I have a vague recollection of reading an interview long ago with Friedkin where he talked about a shot during the Iraq prologue of THE EXORCIST where Max Von Sydow walks through a marketplace. It added nothing to the story but Friedkin was so enamored by the shot that even after he had cut it, he put it back in at the last minute. I bring this up because it occurred to me that in many ways SORCERER is nothing but shots of Von Sydow walking through a marketplace, so to speak. I don’t mean this as a bad thing at all. The entire film feels like it’s telling its story through these striking visuals, getting us to pay attention to this world, filmed in the Dominican Republic, France, Israel and New Jersey, through the most visceral way possible (which reminds me, is that the demon Pazuzu behind the opening title?). In many ways, I found SORCERER to be absolutely mesmerizing and while I’m not going to rush and suddenly declare it to be his masterpiece (maybe it is, who knows) it does feel like the most Friedkin all of all the films that William Friedkin has ever made. The multiple prologues introducing the four guys seem to take the stylistic dislocation of the openings to THE FRENCH CONNECTION and THE EXORCIST, which told us nothing and made us work it out for outselves, to its most extreme degree. It’s as if Friedkin was saying, How long can I wait before I start explaining things? How far can I go in letting the audience work it out for themselves? Through its depiction of these men, particularly the Scheider character, and what they do the movie feels like it ultimately presents a kind of world view of humanity and everything that represents. This is followed through right down to the conclusion which says that no matter what you do, you can’t outrun your crimes, they’re strapped to you like a crate of nitroglycerine on your back. In other words, you’re fucked. I can’t think of too many other directors aside from Friedkin who would present a briefly-seen wedding feature a bride sporting a black eye, standing next to the groom with all the obvious implications (this comes during a robbery sequence set in New Jersey which, with its extremely twisted humor and violence, feels like a mini SOPRANOS episode). One of the most surprising things about this extremely grimy, violent film was actually the PG rating card that shows up at the very end of the credits. It may not be the most cheerful summer movie imaginable so coming a month after STAR WARS may not have been the best time to release it. It also opened the same day as Scorsese’s NEW YORK NEW YORK so maybe it seemed like auteur overkill to critics at that point in time (Peter Biskind's "Easy Riders Raging Bulls" contains some very juicy stuff on SORCERER's production and is recommended for anyone who might be interested in this period).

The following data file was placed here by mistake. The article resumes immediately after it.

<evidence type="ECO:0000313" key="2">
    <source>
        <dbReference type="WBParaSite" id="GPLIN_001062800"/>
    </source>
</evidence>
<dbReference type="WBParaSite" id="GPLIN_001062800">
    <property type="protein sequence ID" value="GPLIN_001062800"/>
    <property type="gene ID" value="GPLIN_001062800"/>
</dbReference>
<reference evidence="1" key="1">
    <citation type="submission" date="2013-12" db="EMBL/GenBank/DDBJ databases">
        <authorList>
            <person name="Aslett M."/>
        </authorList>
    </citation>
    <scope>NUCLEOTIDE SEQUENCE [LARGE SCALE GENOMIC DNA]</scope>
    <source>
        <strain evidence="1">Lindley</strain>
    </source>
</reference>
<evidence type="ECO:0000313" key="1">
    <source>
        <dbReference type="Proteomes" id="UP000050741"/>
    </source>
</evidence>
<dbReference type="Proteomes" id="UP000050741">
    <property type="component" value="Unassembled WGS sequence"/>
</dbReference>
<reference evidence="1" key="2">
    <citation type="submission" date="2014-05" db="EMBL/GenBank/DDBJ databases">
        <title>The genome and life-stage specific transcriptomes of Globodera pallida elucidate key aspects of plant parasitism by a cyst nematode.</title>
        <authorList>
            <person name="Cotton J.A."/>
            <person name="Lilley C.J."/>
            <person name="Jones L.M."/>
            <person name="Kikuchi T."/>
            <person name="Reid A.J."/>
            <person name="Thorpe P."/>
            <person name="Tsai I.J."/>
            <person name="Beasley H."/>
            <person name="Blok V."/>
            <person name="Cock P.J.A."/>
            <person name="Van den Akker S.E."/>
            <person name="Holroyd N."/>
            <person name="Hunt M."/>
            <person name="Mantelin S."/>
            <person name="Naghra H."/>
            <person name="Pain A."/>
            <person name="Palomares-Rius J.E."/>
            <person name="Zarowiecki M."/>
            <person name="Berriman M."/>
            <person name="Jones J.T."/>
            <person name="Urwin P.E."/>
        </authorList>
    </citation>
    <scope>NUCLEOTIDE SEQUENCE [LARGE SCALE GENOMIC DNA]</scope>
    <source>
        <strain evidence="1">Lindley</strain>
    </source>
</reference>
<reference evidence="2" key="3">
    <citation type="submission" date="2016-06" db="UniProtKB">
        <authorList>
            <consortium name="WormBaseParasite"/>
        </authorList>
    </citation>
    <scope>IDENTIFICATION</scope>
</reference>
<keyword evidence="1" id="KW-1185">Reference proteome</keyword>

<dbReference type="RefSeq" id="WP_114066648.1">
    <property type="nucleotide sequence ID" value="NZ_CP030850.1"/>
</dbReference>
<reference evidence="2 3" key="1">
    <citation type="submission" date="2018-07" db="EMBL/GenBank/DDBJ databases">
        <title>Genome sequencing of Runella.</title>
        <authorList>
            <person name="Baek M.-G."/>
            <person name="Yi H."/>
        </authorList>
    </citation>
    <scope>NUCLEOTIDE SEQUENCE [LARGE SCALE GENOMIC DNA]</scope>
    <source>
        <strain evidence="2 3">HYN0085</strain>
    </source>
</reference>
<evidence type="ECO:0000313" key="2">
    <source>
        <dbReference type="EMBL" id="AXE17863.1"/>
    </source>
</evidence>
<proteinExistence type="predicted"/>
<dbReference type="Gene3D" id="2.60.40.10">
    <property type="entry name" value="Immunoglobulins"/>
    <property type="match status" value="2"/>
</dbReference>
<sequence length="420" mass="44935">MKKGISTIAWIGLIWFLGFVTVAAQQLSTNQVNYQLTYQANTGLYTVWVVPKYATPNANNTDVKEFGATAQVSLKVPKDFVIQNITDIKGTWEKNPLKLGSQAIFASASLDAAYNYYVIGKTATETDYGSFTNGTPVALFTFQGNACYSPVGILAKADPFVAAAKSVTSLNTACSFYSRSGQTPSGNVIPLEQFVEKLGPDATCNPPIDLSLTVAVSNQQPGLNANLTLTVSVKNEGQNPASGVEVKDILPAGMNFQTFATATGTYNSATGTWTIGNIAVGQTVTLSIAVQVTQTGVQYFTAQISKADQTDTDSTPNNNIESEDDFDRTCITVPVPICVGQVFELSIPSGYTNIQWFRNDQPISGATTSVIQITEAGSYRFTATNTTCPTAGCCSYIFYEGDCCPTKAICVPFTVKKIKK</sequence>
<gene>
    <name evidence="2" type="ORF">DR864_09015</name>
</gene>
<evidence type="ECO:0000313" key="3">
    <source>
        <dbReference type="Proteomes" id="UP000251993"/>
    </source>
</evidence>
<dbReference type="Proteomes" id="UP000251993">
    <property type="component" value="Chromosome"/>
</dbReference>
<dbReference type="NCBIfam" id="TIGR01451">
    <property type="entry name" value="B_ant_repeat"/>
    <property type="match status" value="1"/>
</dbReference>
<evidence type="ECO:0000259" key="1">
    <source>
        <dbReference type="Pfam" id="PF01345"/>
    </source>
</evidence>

It’s not an actor’s movie and one could easily imagine a Jason Miller-type unknown in Scheider’s lead role (interestingly Friedkin has always said he wanted Steve McQueen). Written by Walon Green, who has THE WILD BUNCH among his many credits, it’s also not a dialogue-driven movie. It’s so purely visual that it’s not too much of a reach to imagine being able to follow it perfectly with the sound turn off, but the Tangerine Dream score, fairly revolutionary for the time, should prevent that from happening. The trucks don’t even leave for the destination until around the halfway point but once we’re on the way much of it is genuinely, stunningly suspenseful and, on occasion, not a little awe-inspiring, particularly the sequences involving both trucks trying to get across a precarious-looking suspension bridge. If I have any serious issue with the film it’s that, at 121 minutes, the journey does feel a little truncated. If Scorsese and Coppola could make NEW YORK NEW YORK and APOCALYPSE NOW close to two-and-a-half hours, it’s fairly easy to imagine a version of SORCERER that would be about as long. Whether it should be that long is something I guess we’ll never know, but as it is the ultimate forms of madness that Roy Scheider goes through feel like they occur a little too abruptly. Still, the film feels like a remarkable achievement, one that deserves serious reappraisal so more people could be aware of it and I only wish there were a decent DVD so I could watch whole sections again right now. But at least the New Beverly showed it, just another reason why I love going there these days.